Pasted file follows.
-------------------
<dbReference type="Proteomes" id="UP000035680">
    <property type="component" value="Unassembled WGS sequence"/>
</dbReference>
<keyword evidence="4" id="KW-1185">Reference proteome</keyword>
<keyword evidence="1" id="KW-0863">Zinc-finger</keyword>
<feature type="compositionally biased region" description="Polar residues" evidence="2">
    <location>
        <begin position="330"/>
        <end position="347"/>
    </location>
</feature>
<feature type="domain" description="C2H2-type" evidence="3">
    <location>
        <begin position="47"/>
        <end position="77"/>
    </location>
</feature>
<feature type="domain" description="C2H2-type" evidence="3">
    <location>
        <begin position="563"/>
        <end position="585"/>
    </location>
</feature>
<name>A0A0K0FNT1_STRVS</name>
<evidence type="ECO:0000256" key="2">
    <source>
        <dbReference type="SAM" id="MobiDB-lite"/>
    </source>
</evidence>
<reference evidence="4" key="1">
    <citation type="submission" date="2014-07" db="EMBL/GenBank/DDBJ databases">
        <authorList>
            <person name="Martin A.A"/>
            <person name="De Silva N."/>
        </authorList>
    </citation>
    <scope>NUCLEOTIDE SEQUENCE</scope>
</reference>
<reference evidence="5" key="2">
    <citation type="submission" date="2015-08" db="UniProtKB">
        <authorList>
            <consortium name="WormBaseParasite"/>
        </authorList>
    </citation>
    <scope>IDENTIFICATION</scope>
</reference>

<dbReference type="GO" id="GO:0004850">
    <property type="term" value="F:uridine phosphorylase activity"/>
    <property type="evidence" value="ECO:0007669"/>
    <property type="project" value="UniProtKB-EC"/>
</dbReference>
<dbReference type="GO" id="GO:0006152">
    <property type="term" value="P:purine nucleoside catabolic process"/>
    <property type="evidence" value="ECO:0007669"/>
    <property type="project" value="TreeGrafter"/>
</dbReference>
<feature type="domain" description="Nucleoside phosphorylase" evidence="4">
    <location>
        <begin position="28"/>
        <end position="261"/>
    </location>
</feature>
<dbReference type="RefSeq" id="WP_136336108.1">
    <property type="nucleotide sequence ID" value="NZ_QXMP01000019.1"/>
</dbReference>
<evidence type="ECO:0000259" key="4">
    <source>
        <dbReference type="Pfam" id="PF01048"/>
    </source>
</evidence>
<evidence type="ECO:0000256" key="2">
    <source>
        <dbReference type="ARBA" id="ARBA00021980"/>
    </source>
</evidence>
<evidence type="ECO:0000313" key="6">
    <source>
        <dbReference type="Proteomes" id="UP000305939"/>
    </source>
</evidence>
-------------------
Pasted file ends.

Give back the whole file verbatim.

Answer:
<dbReference type="Proteomes" id="UP000035680">
    <property type="component" value="Unassembled WGS sequence"/>
</dbReference>
<keyword evidence="4" id="KW-1185">Reference proteome</keyword>
<keyword evidence="1" id="KW-0863">Zinc-finger</keyword>
<feature type="compositionally biased region" description="Polar residues" evidence="2">
    <location>
        <begin position="330"/>
        <end position="347"/>
    </location>
</feature>
<feature type="domain" description="C2H2-type" evidence="3">
    <location>
        <begin position="47"/>
        <end position="77"/>
    </location>
</feature>
<feature type="domain" description="C2H2-type" evidence="3">
    <location>
        <begin position="563"/>
        <end position="585"/>
    </location>
</feature>
<name>A0A0K0FNT1_STRVS</name>
<evidence type="ECO:0000256" key="2">
    <source>
        <dbReference type="SAM" id="MobiDB-lite"/>
    </source>
</evidence>
<reference evidence="4" key="1">
    <citation type="submission" date="2014-07" db="EMBL/GenBank/DDBJ databases">
        <authorList>
            <person name="Martin A.A"/>
            <person name="De Silva N."/>
        </authorList>
    </citation>
    <scope>NUCLEOTIDE SEQUENCE</scope>
</reference>
<reference evidence="5" key="2">
    <citation type="submission" date="2015-08" db="UniProtKB">
        <authorList>
            <consortium name="WormBaseParasite"/>
        </authorList>
    </citation>
    <scope>IDENTIFICATION</scope>
</reference>

<dbReference type="GO" id="GO:0004850">
    <property type="term" value="F:uridine phosphorylase activity"/>
    <property type="evidence" value="ECO:0007669"/>
    <property type="project" value="UniProtKB-EC"/>
</dbReference>
<dbReference type="GO" id="GO:0006152">
    <property type="term" value="P:purine nucleoside catabolic process"/>
    <property type="evidence" value="ECO:0007669"/>
    <property type="project" value="TreeGrafter"/>
</dbReference>
<feature type="domain" description="Nucleoside phosphorylase" evidence="4">
    <location>
        <begin position="28"/>
        <end position="261"/>
    </location>
</feature>
<dbReference type="RefSeq" id="WP_136336108.1">
    <property type="nucleotide sequence ID" value="NZ_QXMP01000019.1"/>
</dbReference>
<evidence type="ECO:0000259" key="4">
    <source>
        <dbReference type="Pfam" id="PF01048"/>
    </source>
</evidence>
<evidence type="ECO:0000256" key="2">
    <source>
        <dbReference type="ARBA" id="ARBA00021980"/>
    </source>
</evidence>
<evidence type="ECO:0000313" key="6">
    <source>
        <dbReference type="Proteomes" id="UP000305939"/>
    </source>
</evidence>